Wells and Major Rainfall Events
Posted by Robin Gary and Brian Hunt on November 3, 2015
Keep an eye on your well water. With large rain events comes lots of recharge to the aquifers. Storm water can wash in bacteria and contaminants. If you notice a change in taste, odor, or appearance of your water, switch to drinking bottled water or boil before drinking.
A great question on many well owners’ minds is when and/or if they should shock their wells to eliminate contaminants washed in by the storm. During rains, water can enter the well system in a number of different ways. Here they are in order of speed 1) directly from the surface from a cracked slab or damaged casing; 2) through the groundwater system if the well is directly on a conduit that receives recharge; or 3) the well is in the matrix of the aquifer.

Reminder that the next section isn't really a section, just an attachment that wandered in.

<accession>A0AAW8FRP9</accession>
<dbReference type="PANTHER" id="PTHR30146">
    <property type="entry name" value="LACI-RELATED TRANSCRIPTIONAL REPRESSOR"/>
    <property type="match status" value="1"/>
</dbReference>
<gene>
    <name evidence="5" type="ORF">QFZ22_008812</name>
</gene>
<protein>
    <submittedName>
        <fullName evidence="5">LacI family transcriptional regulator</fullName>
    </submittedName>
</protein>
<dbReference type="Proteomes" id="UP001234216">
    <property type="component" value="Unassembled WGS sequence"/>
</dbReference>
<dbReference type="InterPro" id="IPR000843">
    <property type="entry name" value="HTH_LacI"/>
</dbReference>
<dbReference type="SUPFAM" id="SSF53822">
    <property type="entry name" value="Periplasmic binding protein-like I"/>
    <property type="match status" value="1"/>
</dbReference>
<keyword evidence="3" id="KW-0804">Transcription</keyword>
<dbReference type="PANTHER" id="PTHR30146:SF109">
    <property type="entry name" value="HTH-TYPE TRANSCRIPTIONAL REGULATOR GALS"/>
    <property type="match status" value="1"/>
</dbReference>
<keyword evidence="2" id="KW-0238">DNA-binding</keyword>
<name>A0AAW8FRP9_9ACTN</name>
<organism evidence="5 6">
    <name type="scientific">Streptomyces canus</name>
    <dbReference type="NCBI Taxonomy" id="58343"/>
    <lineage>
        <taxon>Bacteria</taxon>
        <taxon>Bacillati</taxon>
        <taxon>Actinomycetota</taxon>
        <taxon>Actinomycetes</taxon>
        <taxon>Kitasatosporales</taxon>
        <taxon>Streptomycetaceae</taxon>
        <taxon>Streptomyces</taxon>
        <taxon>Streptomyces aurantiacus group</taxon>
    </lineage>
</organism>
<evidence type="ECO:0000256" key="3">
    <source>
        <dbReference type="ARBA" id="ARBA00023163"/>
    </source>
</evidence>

Since the contaminants enter from the surface, it depends on the well’s relationship with surface water. All well owners should use caution if they notice any changes in water after rains. Shocking is a good way to clear bacteria, but you’ll want to wait till the storm pulse has made its way through the aquifer… it could take weeks. Otherwise, you could go through the trouble of shocking to address #1 or #2, then along comes #3… and you’ve got bacteria again.
Because karst aquifers receive rapid recharge with little filtration, many well owners use UV systems or chlorination to ensure no bacteria affect their drinking supply. Those who don’t should be extra cautious even weeks after rain events.
- Texas Well Owner Network: Shock Chlorination of Wells
- Texas Well Owner Network: Decontaminating Flooded Wells
- Local Water Quality Labs
- Texas Well Owner Network: Solving Water Quality Problems in the Home